(All images by Alan Allen, reproduced with permission)
Poised to send a shudder down the spine of military aviation enthusiasts, this series of photos by Alan Allen captures the final days of Avro Vulcan K2 XL445, which was torn apart for scrap at RAF Lyneham, UK, in 1987. Originally built as a bomber, designated B2, this Vulcan was later converted to a tanker aircraft to bolster the RAF’s aerial refueling capability. Withdrawn from use in 1984, XL445 was flown to the Wiltshire airbase to serve as a crash rescue trainer before the neglected airframe was broken up several years later.
It all began with the removal of the engine nozzles before the countermeasures bay was severed from the rear of the aircraft. The Vulcan’s massive tail fin was then cut from the main fuselage.
Next up came the wings – first the tips and then the main wing structures were severed at the roots. At this stage XL445 remained on its undercarriage, and continued to do so as the engines were removed from the battered hulk.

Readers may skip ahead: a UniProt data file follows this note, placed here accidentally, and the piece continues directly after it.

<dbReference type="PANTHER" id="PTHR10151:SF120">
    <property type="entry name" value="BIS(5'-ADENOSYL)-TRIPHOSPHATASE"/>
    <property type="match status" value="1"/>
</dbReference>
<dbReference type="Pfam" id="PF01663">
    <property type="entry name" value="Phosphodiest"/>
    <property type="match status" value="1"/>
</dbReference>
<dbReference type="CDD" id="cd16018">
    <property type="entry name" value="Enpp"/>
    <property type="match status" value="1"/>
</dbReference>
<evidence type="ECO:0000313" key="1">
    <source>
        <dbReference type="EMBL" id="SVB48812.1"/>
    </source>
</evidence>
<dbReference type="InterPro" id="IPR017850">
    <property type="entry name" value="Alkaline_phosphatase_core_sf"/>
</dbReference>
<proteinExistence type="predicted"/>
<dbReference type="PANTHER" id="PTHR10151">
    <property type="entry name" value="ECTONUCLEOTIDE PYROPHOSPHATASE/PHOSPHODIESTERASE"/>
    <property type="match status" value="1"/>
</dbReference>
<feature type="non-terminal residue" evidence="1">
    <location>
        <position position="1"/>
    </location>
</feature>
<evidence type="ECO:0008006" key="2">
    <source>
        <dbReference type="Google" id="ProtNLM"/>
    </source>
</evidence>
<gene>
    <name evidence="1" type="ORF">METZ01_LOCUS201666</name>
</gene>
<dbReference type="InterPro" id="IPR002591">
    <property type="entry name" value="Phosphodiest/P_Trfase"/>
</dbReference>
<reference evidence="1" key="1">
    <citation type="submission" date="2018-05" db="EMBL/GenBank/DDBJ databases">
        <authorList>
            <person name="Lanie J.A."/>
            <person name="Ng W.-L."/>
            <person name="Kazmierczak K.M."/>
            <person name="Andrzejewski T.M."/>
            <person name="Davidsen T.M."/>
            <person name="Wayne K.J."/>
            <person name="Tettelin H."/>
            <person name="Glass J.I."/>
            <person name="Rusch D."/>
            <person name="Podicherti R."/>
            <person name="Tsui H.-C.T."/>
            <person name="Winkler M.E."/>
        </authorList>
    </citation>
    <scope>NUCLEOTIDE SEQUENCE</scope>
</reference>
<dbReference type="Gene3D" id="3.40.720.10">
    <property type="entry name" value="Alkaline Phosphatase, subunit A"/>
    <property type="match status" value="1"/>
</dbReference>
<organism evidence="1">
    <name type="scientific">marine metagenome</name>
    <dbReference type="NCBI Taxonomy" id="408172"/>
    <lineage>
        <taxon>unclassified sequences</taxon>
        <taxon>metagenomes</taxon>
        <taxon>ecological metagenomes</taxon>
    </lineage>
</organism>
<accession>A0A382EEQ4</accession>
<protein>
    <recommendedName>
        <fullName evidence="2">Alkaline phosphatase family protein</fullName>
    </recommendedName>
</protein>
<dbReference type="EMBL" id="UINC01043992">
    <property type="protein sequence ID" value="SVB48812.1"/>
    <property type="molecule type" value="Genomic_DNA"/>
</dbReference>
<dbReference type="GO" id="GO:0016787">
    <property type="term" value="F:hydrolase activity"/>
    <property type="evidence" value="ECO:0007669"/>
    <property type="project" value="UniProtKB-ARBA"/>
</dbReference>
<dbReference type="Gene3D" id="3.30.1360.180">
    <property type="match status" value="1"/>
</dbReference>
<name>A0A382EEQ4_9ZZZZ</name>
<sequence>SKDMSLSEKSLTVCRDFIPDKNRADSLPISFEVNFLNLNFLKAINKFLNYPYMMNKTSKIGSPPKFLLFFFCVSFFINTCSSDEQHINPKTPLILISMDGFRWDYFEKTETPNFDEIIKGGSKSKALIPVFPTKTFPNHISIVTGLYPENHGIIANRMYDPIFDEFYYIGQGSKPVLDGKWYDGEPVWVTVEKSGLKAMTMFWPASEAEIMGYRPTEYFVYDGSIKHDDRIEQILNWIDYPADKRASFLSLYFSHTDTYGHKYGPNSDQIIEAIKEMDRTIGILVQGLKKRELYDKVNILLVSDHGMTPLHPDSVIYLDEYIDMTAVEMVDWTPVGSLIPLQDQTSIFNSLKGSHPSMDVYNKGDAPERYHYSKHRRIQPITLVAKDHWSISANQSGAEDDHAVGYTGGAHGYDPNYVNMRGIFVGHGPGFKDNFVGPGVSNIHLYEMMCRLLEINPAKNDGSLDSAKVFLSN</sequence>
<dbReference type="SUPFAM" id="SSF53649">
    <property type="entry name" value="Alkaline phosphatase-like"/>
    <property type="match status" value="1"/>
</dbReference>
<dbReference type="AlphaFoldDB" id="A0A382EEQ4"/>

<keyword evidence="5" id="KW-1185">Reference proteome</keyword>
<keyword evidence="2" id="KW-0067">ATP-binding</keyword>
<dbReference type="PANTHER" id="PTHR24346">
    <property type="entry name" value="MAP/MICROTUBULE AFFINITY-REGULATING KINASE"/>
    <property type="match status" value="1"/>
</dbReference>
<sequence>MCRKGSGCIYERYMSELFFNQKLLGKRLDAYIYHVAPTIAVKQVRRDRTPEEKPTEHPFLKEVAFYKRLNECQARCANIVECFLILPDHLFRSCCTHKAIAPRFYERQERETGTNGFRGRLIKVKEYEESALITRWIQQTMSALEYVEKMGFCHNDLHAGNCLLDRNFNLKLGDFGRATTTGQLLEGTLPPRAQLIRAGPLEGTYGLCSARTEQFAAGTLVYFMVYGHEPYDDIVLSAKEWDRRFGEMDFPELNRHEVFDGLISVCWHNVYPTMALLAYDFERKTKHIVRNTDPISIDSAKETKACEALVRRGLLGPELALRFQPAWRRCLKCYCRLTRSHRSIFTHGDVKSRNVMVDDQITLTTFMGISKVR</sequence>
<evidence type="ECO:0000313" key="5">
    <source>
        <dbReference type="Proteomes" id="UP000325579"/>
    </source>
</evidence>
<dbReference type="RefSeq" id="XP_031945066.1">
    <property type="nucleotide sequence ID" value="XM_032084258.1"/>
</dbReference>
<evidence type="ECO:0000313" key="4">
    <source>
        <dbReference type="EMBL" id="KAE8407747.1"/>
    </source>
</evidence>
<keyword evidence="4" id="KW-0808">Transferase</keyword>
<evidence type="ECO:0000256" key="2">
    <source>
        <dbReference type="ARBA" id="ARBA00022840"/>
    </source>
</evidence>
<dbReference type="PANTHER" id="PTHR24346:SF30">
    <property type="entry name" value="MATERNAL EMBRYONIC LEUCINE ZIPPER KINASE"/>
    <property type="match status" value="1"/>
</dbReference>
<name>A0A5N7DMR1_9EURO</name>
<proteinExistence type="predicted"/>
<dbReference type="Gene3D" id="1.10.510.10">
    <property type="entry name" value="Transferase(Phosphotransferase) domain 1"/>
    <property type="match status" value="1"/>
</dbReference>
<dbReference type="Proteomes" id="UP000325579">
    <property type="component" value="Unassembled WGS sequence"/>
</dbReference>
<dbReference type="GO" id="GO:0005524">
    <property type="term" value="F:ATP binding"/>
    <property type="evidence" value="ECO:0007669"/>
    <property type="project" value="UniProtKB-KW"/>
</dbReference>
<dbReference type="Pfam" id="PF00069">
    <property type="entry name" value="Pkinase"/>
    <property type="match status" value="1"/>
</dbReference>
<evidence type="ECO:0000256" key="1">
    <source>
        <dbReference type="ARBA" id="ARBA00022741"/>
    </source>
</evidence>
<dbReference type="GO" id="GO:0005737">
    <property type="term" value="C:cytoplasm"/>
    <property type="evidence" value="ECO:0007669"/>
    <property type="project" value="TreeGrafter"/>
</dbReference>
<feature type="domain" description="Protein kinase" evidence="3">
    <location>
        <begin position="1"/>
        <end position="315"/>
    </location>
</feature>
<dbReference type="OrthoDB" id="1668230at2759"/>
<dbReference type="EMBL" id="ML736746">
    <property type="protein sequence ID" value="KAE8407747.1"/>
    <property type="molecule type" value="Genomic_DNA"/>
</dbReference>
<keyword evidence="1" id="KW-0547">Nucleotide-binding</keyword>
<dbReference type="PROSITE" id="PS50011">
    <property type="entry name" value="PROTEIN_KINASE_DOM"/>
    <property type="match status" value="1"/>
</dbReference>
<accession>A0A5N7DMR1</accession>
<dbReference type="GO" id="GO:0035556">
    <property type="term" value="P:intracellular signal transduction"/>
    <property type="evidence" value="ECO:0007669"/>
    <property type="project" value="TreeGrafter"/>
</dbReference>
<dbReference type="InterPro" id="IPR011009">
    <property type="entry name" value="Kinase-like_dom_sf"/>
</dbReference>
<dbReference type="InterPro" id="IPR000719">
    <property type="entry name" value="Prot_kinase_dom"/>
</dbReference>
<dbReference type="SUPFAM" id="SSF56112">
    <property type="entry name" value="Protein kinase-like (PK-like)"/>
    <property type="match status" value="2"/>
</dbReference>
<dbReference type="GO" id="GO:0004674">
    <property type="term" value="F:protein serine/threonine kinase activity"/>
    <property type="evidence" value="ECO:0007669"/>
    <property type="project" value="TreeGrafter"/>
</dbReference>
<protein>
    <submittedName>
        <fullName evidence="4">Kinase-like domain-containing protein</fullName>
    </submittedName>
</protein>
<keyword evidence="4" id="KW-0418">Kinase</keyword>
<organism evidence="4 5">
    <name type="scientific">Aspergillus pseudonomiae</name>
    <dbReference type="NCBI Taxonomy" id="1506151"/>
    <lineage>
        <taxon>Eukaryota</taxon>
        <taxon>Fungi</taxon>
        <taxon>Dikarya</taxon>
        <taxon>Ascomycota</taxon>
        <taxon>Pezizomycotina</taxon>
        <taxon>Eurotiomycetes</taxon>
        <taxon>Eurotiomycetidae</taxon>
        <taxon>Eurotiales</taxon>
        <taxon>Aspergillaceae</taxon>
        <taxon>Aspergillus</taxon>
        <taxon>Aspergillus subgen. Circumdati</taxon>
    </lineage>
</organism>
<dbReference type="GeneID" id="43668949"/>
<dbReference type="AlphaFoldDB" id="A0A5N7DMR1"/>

Above, one of four Rolls-Royce 201 series Olympus engines is removed from XL445.
With wings, tail fin and engines removed, the aircraft’s undercarriage is smashed out from beneath it, sending the mighty Vulcan crashing to the ground.
By this stage XL445 is little more than a pile of twisted metal, yet the Vulcan’s unique shape is still recognisable amid the chaos of torn aluminium.
But not for long. The last image in this series displays the mortal remains of the once proud Cold War bomber, awaiting removal from RAF Lyneham as the four Olympus engines are carried away by lorry in the background. Known to those who flew and worked on her as “Fireball” XL445, the Vulcan’s cockpit section was thankfully salvaged and has since undergone a superb restoration, while metal from the bomb doors has been transformed into cufflinks.